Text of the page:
Ever since Rafa went into meltdown and began ranting incoherently about fixtures, Mr Ferguson and “facts,” Liverpool fans have enjoyed repeating various facts to us in the hope that some will begin to be true. You know the ones I mean. The one about the way we’ve bought all our glory, the one about how nobody from Manchester supports United and the one about how they’ve won five European Cups?
“Get your facts first, and then you can distort them as much as you please,” Mark Twain said in a conversation with Rudyard Kipling at the dawn on the 20th century. Here we are 100 years on and, given the bollocks Liverpool fans parrot at us, it rings as true as ever.
Of course, if Rafa wanted to talk about facts, then he’d be interested to know that, since 2000, Liverpool’s net transfer expenditure is greater than Manchester United’s. Factor in wages, and it’s only £5 million more. In fact, Manchester United have spent less and recouped more than Liverpool, and yet we have enjoyed success that they, in their modern incarnation, can only dream of.
All that money bollocks doesn’t really mean anything if there’s no success to talk of. You want success? United deliver success. That’s a fact.
Liverpool fans like to wave their five European Cups around like a huge phallus, but the reality of the situation is that, besides one isolated period of sustained success in their history, Liverpool are very good also-rans.
Liverpool picked up their first four European Cups within seven years of each other (1977-1984) and probably wouldn’t have won in 2005 if Milan hadn’t spent halftime drinking champagne and bumming each other. If they fail to win the title this year, it will have been 22 years since they lifted the league title. Since then it’s been won by Arsenal, Leeds, Manchester United, Blackburn and Chelsea.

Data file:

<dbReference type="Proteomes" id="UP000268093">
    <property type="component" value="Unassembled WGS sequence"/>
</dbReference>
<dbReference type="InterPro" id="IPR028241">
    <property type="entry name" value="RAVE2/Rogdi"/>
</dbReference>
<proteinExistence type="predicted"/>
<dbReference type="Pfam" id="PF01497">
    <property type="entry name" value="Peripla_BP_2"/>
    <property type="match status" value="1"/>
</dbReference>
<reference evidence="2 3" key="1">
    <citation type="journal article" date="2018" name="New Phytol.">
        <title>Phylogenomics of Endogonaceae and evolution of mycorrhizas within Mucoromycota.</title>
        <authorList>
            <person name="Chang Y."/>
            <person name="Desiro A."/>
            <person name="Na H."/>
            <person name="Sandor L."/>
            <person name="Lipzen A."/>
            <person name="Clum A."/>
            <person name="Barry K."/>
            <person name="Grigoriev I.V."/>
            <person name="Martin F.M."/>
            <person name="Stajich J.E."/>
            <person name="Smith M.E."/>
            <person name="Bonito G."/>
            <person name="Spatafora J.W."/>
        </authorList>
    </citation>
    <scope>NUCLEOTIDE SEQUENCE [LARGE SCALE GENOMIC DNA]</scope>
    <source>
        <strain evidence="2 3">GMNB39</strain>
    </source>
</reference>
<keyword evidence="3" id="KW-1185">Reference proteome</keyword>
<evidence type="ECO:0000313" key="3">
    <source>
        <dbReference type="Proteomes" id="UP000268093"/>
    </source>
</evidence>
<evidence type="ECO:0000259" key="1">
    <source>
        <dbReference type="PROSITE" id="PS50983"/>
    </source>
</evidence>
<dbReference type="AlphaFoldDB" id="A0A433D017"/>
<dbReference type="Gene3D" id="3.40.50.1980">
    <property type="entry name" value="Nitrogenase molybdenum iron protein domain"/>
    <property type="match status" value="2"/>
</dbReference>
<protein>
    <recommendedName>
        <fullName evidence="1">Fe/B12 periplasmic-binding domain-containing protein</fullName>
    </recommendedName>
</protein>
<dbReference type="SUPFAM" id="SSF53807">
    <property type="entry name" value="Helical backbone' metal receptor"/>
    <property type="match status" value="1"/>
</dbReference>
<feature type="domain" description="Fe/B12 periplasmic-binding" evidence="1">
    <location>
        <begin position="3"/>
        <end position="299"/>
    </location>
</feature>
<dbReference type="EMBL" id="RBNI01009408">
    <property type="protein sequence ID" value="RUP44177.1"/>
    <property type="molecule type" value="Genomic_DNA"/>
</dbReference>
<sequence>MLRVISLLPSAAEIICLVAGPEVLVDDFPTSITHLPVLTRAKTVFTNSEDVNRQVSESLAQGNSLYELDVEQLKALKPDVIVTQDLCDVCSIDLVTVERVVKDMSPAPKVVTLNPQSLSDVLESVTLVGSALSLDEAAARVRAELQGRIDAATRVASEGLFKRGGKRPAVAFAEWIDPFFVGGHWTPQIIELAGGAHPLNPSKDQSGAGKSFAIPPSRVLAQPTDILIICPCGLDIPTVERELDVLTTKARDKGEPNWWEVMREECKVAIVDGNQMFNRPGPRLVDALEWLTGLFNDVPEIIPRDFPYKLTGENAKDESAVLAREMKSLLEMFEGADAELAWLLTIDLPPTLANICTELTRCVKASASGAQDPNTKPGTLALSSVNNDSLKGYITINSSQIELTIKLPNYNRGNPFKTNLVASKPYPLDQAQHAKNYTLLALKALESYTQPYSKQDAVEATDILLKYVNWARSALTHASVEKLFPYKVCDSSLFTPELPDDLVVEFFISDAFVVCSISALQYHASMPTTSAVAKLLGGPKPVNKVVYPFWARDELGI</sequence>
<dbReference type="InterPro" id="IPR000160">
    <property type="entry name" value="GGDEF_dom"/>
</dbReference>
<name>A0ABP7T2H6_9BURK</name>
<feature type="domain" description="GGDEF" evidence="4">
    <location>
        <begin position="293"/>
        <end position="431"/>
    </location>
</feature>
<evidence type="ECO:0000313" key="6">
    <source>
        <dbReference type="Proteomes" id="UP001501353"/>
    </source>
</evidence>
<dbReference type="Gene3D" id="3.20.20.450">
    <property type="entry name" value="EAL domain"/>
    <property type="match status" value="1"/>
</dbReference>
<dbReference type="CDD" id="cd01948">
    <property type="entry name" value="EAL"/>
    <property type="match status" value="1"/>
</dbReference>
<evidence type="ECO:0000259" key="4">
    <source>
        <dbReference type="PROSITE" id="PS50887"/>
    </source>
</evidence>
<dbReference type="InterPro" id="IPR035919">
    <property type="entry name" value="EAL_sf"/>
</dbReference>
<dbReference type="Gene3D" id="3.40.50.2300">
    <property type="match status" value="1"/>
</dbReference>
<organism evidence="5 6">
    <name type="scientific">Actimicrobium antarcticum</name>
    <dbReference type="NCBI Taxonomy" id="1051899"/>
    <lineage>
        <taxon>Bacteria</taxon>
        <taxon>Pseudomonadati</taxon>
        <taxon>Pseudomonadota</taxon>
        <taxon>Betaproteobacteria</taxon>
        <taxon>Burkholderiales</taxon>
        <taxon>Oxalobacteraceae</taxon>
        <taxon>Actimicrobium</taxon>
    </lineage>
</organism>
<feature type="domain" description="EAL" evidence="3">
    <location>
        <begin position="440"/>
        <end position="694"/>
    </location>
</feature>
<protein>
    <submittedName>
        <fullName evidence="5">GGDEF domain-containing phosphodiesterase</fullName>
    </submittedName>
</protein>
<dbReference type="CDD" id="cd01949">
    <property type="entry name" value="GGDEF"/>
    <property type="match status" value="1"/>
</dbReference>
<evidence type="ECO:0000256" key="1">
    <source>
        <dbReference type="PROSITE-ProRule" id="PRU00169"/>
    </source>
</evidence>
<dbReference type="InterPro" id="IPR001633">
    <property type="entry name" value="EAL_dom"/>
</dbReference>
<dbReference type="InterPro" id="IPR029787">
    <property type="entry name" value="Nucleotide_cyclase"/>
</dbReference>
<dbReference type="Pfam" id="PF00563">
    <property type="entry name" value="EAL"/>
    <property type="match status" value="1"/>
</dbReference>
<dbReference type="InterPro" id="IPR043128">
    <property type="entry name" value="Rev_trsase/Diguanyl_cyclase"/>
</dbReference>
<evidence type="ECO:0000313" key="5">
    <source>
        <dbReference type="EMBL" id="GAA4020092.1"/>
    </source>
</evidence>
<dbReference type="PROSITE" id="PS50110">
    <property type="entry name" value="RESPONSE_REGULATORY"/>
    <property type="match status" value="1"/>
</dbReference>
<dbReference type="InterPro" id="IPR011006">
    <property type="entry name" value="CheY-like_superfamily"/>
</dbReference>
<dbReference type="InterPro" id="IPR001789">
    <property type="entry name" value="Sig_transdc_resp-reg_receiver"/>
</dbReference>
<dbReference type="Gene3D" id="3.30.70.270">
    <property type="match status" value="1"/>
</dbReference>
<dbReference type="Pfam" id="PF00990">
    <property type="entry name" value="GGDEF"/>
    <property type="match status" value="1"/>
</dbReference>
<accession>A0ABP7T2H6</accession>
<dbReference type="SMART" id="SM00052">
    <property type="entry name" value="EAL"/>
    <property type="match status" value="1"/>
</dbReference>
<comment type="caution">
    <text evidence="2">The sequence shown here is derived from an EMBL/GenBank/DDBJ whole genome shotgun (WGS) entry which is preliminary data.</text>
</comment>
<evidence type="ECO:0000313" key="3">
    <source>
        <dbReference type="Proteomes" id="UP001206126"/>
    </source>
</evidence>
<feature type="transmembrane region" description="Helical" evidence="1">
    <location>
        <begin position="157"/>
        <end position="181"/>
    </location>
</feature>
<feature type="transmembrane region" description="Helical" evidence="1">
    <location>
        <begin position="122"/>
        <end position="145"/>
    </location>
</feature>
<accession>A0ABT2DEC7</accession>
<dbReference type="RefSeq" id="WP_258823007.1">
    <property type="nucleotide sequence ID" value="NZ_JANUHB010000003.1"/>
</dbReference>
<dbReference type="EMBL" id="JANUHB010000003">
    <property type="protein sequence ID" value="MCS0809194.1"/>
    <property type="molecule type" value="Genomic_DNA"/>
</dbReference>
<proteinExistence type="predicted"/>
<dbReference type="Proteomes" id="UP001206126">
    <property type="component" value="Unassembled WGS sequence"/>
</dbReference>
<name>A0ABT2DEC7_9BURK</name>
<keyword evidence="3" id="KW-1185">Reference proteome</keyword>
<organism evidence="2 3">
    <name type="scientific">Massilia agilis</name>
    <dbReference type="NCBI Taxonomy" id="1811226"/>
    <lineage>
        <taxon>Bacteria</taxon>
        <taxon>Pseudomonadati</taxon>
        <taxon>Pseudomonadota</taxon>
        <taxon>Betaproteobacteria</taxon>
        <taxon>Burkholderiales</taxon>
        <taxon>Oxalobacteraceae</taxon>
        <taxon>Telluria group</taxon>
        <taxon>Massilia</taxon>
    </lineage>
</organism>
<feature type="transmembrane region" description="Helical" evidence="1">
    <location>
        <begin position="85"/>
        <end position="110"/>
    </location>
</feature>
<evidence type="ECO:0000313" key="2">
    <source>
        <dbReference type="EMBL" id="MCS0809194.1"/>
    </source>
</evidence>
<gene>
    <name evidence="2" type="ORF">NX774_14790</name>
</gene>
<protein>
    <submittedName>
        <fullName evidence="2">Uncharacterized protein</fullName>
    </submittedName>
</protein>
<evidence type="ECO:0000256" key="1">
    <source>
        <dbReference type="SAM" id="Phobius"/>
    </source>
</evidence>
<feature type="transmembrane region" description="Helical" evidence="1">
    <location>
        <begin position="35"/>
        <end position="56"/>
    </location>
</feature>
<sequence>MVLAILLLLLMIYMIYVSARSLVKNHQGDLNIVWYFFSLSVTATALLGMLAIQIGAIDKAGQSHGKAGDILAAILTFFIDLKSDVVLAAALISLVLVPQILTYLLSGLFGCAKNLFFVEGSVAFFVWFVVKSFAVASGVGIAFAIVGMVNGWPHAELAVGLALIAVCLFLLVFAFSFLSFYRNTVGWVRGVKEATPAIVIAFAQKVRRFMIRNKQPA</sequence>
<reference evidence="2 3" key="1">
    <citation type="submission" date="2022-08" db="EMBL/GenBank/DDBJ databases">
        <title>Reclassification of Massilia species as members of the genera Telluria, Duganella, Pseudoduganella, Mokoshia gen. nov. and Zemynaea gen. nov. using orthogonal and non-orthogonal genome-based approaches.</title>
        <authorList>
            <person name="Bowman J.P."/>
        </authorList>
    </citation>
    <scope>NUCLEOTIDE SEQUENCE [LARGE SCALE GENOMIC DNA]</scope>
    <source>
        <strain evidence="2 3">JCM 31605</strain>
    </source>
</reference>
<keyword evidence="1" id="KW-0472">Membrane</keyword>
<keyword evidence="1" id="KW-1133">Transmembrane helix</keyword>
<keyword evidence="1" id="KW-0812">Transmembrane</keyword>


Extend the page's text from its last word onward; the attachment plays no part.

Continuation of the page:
Manchester United’s three European Cups came with three completely different teams. The 1968 crowd, 1999 crowd and 2008 crowd were three separate pinnacles, the latter two trophies won in an era when being champions of Europe involved navigating a tricky group stage instead of beating Shelbourne or the like 12-0.
Needless to say, we go into the game this weekend as favourites. With Wayne Rooney making headlines again after having been handed a three-match ban for the Euros next summer, he’s going to be in the mood for cracking some skulls. This could go either way, because when Wayne is pissed off he’s either brilliant or shockingly bad. We have to pick him, because he could win the game on his own.
How we set up depends somewhat on the fitness of Tom Cleverley. Unfortunately, the game might have come a little too soon for him, and it would probably be disingenuous to throw him back in at Anfield anyway. Better news is that Fletcher managed a good stint against Spain. We’ll probably see a midfield of him and Anderson (who needs to shape up) flanked by Nani and Young. We need to attack at Anfield.
Do we then pick Welbeck or Hernandez? That one could go either way, given that both have had stop-start seasons thus far, but I’d go with Hernandez as the proven scorer.
We’re blessed with the return of Vidic at the back, fresh from his international failure in midweek. The question that remains is whether Rio starts or not. We’re going to need Smalling or Jones at right-back with Rafael out (and Valencia not up to it defensively), so it’s a straight fight between one of those two and Rio for the other slot. The vulnerable Evra will start at left-back, and DDG will play in nets.
Of course, Fergie might choose to go with the experience of Ferdinand, and you never quite know when he’s going to toss us a wildcard up front—we might even see Owen and Berbatov for at least part of the game.
I’d be happy with a point here, if I’m honest. They have crushed us at Anfield on a couple of occasions recently, most notably last season when it seriously undermined our strong start. In fact, we haven’t won there in the league since 2007, and have lost the last three.
Of course, before that match, you had to go back to 2001 for the last time Liverpool had beaten us at Anfield in the league. Oh, we’ve had some fun there (apologies for including the Argie Troll’s goal, but it was good at the time…).
The upshot of all of this is that City, continuing their hilariously simple start to the season, are home to Aston Villa, so we’ll probably have to put up with gloating empty blue seats. Oh well. When they start to play proper teams, they’ll get their comeuppance.